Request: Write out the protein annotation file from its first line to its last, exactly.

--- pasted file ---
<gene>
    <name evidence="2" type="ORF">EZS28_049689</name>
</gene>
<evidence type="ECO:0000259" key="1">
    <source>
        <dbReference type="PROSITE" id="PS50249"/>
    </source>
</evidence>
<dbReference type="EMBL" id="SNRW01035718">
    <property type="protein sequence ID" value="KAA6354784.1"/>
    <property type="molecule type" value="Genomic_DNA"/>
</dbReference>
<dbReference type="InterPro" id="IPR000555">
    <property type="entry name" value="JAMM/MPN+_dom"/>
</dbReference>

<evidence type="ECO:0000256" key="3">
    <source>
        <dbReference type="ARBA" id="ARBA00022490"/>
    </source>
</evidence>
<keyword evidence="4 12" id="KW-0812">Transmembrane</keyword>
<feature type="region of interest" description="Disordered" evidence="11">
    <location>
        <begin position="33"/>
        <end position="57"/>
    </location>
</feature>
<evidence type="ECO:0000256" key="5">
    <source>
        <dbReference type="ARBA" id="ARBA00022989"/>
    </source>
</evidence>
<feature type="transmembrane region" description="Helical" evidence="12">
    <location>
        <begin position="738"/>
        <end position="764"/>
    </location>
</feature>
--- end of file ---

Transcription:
<gene>
    <name evidence="2" type="ORF">EZS28_049689</name>
</gene>
<evidence type="ECO:0000259" key="1">
    <source>
        <dbReference type="PROSITE" id="PS50249"/>
    </source>
</evidence>
<dbReference type="EMBL" id="SNRW01035718">
    <property type="protein sequence ID" value="KAA6354784.1"/>
    <property type="molecule type" value="Genomic_DNA"/>
</dbReference>
<dbReference type="InterPro" id="IPR000555">
    <property type="entry name" value="JAMM/MPN+_dom"/>
</dbReference>

<evidence type="ECO:0000256" key="3">
    <source>
        <dbReference type="ARBA" id="ARBA00022490"/>
    </source>
</evidence>
<keyword evidence="4 12" id="KW-0812">Transmembrane</keyword>
<feature type="region of interest" description="Disordered" evidence="11">
    <location>
        <begin position="33"/>
        <end position="57"/>
    </location>
</feature>
<evidence type="ECO:0000256" key="5">
    <source>
        <dbReference type="ARBA" id="ARBA00022989"/>
    </source>
</evidence>
<feature type="transmembrane region" description="Helical" evidence="12">
    <location>
        <begin position="738"/>
        <end position="764"/>
    </location>
</feature>